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Effect of lordosis on adjacent levels after lumbar interbody fusion, before and after removal of the spinal fixator: a finite element analysis. – Back Pain Doctor Harley Street

Effect of lordosis on adjacent levels after lumbar interbody fusion, before and after removal of the spinal fixator: a finite element analysis.

BACKGROUND:

Literature indicates that adjacent-segment diseases after posterior lumbar interbody fusion with pedicle screw fixation accelerate degenerative changes at unfused adjacent segments due to the increased motion and intervertebral stress. Sagittal alignment of the spine is an important consideration as achieving proper lordosis could improve the outcome of spinal fusion and avoid the risk of adjacent segment diseases. Therefore, restoration of adequate lumbar lordosis is considered as a major factor in the long-term success of lumbar fusion. This study hypothesized that the removal of internal fixation devices in segments that have already fused together could reduce stress at the disc at adjacent segments, particularly in patients with inadequate lordosis. The purpose of this study was to analyze the biomechanical characteristics of a single fusion model (posterior lumbar interbody fusion with internal fixation) with different lordosis angles before and after removal of the internal fixation device.

METHODS:

Five finite element models were constructed for analysis; 1) Intact lumbar spine without any implants (INT), 2) Lumbar spine implanted with a spinal fixator and lordotic intervertebral cage at L4-L5 (FUS-f-5c), 3) Lumbar spine after removal of the spinal fixator (FUS-5c), 4) Lumbar spine implanted with a spinal fixator and non-lordotic intervertebral cage at L4-L5 (FUS-f-0c), and 5) Lumbar spine after removal of the spinal fixator from the FUS-f-0c model (FUS-0c).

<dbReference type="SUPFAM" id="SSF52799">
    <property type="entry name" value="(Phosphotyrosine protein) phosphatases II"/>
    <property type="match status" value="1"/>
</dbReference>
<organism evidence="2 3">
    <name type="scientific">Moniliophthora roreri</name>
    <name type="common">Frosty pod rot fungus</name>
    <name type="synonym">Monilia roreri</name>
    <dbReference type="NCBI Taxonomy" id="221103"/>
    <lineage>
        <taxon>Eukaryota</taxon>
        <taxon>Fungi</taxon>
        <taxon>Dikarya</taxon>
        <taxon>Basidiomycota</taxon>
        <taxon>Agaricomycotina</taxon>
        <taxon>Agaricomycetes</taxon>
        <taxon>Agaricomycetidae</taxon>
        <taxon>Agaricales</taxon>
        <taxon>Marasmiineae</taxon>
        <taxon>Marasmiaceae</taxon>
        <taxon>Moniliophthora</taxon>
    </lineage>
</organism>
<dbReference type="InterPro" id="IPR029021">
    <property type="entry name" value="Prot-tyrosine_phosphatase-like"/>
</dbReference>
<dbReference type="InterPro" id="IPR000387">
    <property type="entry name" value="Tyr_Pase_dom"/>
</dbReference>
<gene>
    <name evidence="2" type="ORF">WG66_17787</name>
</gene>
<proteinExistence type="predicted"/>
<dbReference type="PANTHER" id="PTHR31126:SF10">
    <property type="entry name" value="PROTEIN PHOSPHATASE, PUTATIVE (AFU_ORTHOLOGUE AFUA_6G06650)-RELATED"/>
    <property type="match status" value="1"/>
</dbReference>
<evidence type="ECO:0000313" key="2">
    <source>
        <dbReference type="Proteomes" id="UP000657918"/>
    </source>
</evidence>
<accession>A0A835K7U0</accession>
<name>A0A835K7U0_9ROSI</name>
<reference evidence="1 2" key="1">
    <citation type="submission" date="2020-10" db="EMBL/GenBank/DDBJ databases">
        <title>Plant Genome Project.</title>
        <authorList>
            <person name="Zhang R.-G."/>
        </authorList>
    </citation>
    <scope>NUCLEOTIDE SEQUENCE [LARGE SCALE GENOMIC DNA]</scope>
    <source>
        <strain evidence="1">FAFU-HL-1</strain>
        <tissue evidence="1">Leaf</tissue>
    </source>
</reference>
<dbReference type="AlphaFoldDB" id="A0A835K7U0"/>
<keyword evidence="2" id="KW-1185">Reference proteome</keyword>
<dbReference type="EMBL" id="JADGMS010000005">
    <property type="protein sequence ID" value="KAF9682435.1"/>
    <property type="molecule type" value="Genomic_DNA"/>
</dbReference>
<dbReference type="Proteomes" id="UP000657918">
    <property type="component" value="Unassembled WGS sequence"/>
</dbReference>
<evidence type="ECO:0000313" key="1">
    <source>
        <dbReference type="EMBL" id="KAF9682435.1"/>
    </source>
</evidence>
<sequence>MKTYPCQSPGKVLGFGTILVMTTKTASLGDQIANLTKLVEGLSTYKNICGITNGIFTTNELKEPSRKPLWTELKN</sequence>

RESULTS:

The ROM of adjacent segments in the FUS-f-0c model was found to be greater than in the FUS-f-5c model. After removing the fixator, the adjacent segments in the FUS-5c and FUS-0c models had a ROM that was similar to the intact spine under all loading conditions. Removing the fixator also reduced the contact forces on adjacent facet joints and reduced the peak stresses on the discs at adjacent levels. The greatest increase in stress on the discs was found in the FUS-f-0c model (at both L2/L3 and L3/L4), with intervertebral stress at L3/L4 increasing by 83% when placed in flexion.

CONCLUSIONS:

This study demonstrated how removing the spinal fixation construct after bone fusion could reduce intradiscal pressure and facet contact forces at adjacent segments, while retaining a suitable level of lumbar lordosis.

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